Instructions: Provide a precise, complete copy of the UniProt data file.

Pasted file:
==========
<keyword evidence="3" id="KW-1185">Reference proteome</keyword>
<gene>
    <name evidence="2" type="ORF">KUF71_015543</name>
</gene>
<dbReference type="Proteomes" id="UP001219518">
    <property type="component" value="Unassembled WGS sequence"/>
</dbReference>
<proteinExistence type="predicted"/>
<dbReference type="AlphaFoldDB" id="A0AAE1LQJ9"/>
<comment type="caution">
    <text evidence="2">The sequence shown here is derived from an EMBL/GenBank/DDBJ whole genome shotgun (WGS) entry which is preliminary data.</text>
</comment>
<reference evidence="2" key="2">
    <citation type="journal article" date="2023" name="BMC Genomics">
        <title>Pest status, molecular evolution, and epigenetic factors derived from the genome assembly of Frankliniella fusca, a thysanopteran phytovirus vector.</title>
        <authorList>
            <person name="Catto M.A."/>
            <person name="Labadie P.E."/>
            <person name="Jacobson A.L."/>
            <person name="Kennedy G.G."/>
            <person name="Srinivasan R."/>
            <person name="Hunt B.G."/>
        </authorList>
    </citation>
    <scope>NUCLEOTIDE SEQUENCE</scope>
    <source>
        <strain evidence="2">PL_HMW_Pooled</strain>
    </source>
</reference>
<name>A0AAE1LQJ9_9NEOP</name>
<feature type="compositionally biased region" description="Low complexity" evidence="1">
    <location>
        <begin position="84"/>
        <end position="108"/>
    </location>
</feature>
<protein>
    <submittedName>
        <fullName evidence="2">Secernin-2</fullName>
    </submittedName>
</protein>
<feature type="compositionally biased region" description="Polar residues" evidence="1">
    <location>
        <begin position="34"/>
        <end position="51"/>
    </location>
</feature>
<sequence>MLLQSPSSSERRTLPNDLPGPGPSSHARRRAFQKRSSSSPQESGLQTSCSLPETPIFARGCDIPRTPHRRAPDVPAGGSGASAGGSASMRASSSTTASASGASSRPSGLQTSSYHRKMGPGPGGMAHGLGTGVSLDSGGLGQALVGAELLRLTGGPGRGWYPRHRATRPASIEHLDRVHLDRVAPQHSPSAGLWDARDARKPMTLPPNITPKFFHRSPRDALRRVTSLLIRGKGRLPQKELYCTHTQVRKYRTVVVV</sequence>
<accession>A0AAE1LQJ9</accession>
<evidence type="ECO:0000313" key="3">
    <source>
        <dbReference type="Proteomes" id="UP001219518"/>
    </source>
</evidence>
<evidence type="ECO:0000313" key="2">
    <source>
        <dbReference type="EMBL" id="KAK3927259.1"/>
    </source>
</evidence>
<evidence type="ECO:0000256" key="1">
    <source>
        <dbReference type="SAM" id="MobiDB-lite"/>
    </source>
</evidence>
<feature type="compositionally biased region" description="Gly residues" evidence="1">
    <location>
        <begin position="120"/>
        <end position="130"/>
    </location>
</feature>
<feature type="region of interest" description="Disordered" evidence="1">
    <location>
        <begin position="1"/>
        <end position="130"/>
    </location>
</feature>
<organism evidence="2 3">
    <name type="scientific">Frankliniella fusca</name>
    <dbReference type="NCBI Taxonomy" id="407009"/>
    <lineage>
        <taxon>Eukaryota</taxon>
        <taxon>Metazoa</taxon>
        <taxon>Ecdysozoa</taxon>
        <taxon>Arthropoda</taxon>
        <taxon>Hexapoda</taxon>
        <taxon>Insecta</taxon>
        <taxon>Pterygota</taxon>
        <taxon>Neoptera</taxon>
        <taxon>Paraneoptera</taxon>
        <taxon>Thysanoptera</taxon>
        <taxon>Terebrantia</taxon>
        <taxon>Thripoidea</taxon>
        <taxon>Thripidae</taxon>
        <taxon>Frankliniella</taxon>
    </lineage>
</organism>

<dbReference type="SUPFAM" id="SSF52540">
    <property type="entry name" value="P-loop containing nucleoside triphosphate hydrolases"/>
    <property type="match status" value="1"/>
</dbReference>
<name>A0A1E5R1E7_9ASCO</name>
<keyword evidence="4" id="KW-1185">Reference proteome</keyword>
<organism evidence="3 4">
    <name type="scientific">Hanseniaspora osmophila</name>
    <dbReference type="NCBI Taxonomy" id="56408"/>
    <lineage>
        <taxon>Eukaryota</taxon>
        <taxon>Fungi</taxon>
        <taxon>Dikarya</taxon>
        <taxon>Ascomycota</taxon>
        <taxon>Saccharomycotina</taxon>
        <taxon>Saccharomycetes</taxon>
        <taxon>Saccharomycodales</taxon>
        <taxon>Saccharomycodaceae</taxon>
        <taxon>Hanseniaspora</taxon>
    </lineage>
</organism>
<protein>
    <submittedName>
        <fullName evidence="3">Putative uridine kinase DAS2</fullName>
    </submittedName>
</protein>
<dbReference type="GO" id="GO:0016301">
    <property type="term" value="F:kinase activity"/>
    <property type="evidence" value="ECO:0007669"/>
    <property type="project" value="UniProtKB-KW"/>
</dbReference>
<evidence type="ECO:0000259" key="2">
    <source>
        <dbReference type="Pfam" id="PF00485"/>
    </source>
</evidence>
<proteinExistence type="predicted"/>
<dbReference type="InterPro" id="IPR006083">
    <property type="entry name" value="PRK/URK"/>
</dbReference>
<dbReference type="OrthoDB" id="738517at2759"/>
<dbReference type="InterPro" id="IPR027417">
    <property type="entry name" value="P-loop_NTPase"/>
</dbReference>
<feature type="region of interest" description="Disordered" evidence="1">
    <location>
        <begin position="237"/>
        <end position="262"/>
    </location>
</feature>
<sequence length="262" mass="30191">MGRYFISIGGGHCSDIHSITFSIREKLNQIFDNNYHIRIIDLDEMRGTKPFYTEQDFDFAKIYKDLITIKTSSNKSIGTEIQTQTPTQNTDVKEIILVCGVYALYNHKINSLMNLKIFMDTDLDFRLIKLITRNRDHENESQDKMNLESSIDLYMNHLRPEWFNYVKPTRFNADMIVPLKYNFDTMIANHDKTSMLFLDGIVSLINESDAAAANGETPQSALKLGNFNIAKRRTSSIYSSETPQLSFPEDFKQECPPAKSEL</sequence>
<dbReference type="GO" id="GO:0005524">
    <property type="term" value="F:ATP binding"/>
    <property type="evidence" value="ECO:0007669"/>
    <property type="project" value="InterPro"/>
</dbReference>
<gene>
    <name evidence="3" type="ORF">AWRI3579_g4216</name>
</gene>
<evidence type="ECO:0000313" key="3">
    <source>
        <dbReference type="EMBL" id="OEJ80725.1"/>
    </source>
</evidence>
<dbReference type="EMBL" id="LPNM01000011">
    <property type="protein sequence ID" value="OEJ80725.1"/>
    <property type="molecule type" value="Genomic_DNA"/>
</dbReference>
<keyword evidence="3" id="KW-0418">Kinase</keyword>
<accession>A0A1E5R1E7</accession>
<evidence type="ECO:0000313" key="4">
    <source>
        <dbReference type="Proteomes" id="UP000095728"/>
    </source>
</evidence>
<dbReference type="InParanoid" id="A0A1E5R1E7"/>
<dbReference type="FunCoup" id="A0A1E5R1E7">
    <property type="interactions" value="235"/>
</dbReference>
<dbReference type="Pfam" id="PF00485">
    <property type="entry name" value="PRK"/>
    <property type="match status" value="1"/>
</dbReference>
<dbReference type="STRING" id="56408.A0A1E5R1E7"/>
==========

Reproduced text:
<keyword evidence="3" id="KW-1185">Reference proteome</keyword>
<gene>
    <name evidence="2" type="ORF">KUF71_015543</name>
</gene>
<dbReference type="Proteomes" id="UP001219518">
    <property type="component" value="Unassembled WGS sequence"/>
</dbReference>
<proteinExistence type="predicted"/>
<dbReference type="AlphaFoldDB" id="A0AAE1LQJ9"/>
<comment type="caution">
    <text evidence="2">The sequence shown here is derived from an EMBL/GenBank/DDBJ whole genome shotgun (WGS) entry which is preliminary data.</text>
</comment>
<reference evidence="2" key="2">
    <citation type="journal article" date="2023" name="BMC Genomics">
        <title>Pest status, molecular evolution, and epigenetic factors derived from the genome assembly of Frankliniella fusca, a thysanopteran phytovirus vector.</title>
        <authorList>
            <person name="Catto M.A."/>
            <person name="Labadie P.E."/>
            <person name="Jacobson A.L."/>
            <person name="Kennedy G.G."/>
            <person name="Srinivasan R."/>
            <person name="Hunt B.G."/>
        </authorList>
    </citation>
    <scope>NUCLEOTIDE SEQUENCE</scope>
    <source>
        <strain evidence="2">PL_HMW_Pooled</strain>
    </source>
</reference>
<name>A0AAE1LQJ9_9NEOP</name>
<feature type="compositionally biased region" description="Low complexity" evidence="1">
    <location>
        <begin position="84"/>
        <end position="108"/>
    </location>
</feature>
<protein>
    <submittedName>
        <fullName evidence="2">Secernin-2</fullName>
    </submittedName>
</protein>
<feature type="compositionally biased region" description="Polar residues" evidence="1">
    <location>
        <begin position="34"/>
        <end position="51"/>
    </location>
</feature>
<sequence>MLLQSPSSSERRTLPNDLPGPGPSSHARRRAFQKRSSSSPQESGLQTSCSLPETPIFARGCDIPRTPHRRAPDVPAGGSGASAGGSASMRASSSTTASASGASSRPSGLQTSSYHRKMGPGPGGMAHGLGTGVSLDSGGLGQALVGAELLRLTGGPGRGWYPRHRATRPASIEHLDRVHLDRVAPQHSPSAGLWDARDARKPMTLPPNITPKFFHRSPRDALRRVTSLLIRGKGRLPQKELYCTHTQVRKYRTVVVV</sequence>
<accession>A0AAE1LQJ9</accession>
<evidence type="ECO:0000313" key="3">
    <source>
        <dbReference type="Proteomes" id="UP001219518"/>
    </source>
</evidence>
<evidence type="ECO:0000313" key="2">
    <source>
        <dbReference type="EMBL" id="KAK3927259.1"/>
    </source>
</evidence>
<evidence type="ECO:0000256" key="1">
    <source>
        <dbReference type="SAM" id="MobiDB-lite"/>
    </source>
</evidence>
<feature type="compositionally biased region" description="Gly residues" evidence="1">
    <location>
        <begin position="120"/>
        <end position="130"/>
    </location>
</feature>
<feature type="region of interest" description="Disordered" evidence="1">
    <location>
        <begin position="1"/>
        <end position="130"/>
    </location>
</feature>
<organism evidence="2 3">
    <name type="scientific">Frankliniella fusca</name>
    <dbReference type="NCBI Taxonomy" id="407009"/>
    <lineage>
        <taxon>Eukaryota</taxon>
        <taxon>Metazoa</taxon>
        <taxon>Ecdysozoa</taxon>
        <taxon>Arthropoda</taxon>
        <taxon>Hexapoda</taxon>
        <taxon>Insecta</taxon>
        <taxon>Pterygota</taxon>
        <taxon>Neoptera</taxon>
        <taxon>Paraneoptera</taxon>
        <taxon>Thysanoptera</taxon>
        <taxon>Terebrantia</taxon>
        <taxon>Thripoidea</taxon>
        <taxon>Thripidae</taxon>
        <taxon>Frankliniella</taxon>
    </lineage>
</organism>

<dbReference type="SUPFAM" id="SSF52540">
    <property type="entry name" value="P-loop containing nucleoside triphosphate hydrolases"/>
    <property type="match status" value="1"/>
</dbReference>
<name>A0A1E5R1E7_9ASCO</name>
<keyword evidence="4" id="KW-1185">Reference proteome</keyword>
<organism evidence="3 4">
    <name type="scientific">Hanseniaspora osmophila</name>
    <dbReference type="NCBI Taxonomy" id="56408"/>
    <lineage>
        <taxon>Eukaryota</taxon>
        <taxon>Fungi</taxon>
        <taxon>Dikarya</taxon>
        <taxon>Ascomycota</taxon>
        <taxon>Saccharomycotina</taxon>
        <taxon>Saccharomycetes</taxon>
        <taxon>Saccharomycodales</taxon>
        <taxon>Saccharomycodaceae</taxon>
        <taxon>Hanseniaspora</taxon>
    </lineage>
</organism>
<protein>
    <submittedName>
        <fullName evidence="3">Putative uridine kinase DAS2</fullName>
    </submittedName>
</protein>
<dbReference type="GO" id="GO:0016301">
    <property type="term" value="F:kinase activity"/>
    <property type="evidence" value="ECO:0007669"/>
    <property type="project" value="UniProtKB-KW"/>
</dbReference>
<evidence type="ECO:0000259" key="2">
    <source>
        <dbReference type="Pfam" id="PF00485"/>
    </source>
</evidence>
<proteinExistence type="predicted"/>
<dbReference type="InterPro" id="IPR006083">
    <property type="entry name" value="PRK/URK"/>
</dbReference>
<dbReference type="OrthoDB" id="738517at2759"/>
<dbReference type="InterPro" id="IPR027417">
    <property type="entry name" value="P-loop_NTPase"/>
</dbReference>
<feature type="region of interest" description="Disordered" evidence="1">
    <location>
        <begin position="237"/>
        <end position="262"/>
    </location>
</feature>
<sequence length="262" mass="30191">MGRYFISIGGGHCSDIHSITFSIREKLNQIFDNNYHIRIIDLDEMRGTKPFYTEQDFDFAKIYKDLITIKTSSNKSIGTEIQTQTPTQNTDVKEIILVCGVYALYNHKINSLMNLKIFMDTDLDFRLIKLITRNRDHENESQDKMNLESSIDLYMNHLRPEWFNYVKPTRFNADMIVPLKYNFDTMIANHDKTSMLFLDGIVSLINESDAAAANGETPQSALKLGNFNIAKRRTSSIYSSETPQLSFPEDFKQECPPAKSEL</sequence>
<dbReference type="GO" id="GO:0005524">
    <property type="term" value="F:ATP binding"/>
    <property type="evidence" value="ECO:0007669"/>
    <property type="project" value="InterPro"/>
</dbReference>
<gene>
    <name evidence="3" type="ORF">AWRI3579_g4216</name>
</gene>
<evidence type="ECO:0000313" key="3">
    <source>
        <dbReference type="EMBL" id="OEJ80725.1"/>
    </source>
</evidence>
<dbReference type="EMBL" id="LPNM01000011">
    <property type="protein sequence ID" value="OEJ80725.1"/>
    <property type="molecule type" value="Genomic_DNA"/>
</dbReference>
<keyword evidence="3" id="KW-0418">Kinase</keyword>
<accession>A0A1E5R1E7</accession>
<evidence type="ECO:0000313" key="4">
    <source>
        <dbReference type="Proteomes" id="UP000095728"/>
    </source>
</evidence>
<dbReference type="InParanoid" id="A0A1E5R1E7"/>
<dbReference type="FunCoup" id="A0A1E5R1E7">
    <property type="interactions" value="235"/>
</dbReference>
<dbReference type="Pfam" id="PF00485">
    <property type="entry name" value="PRK"/>
    <property type="match status" value="1"/>
</dbReference>
<dbReference type="STRING" id="56408.A0A1E5R1E7"/>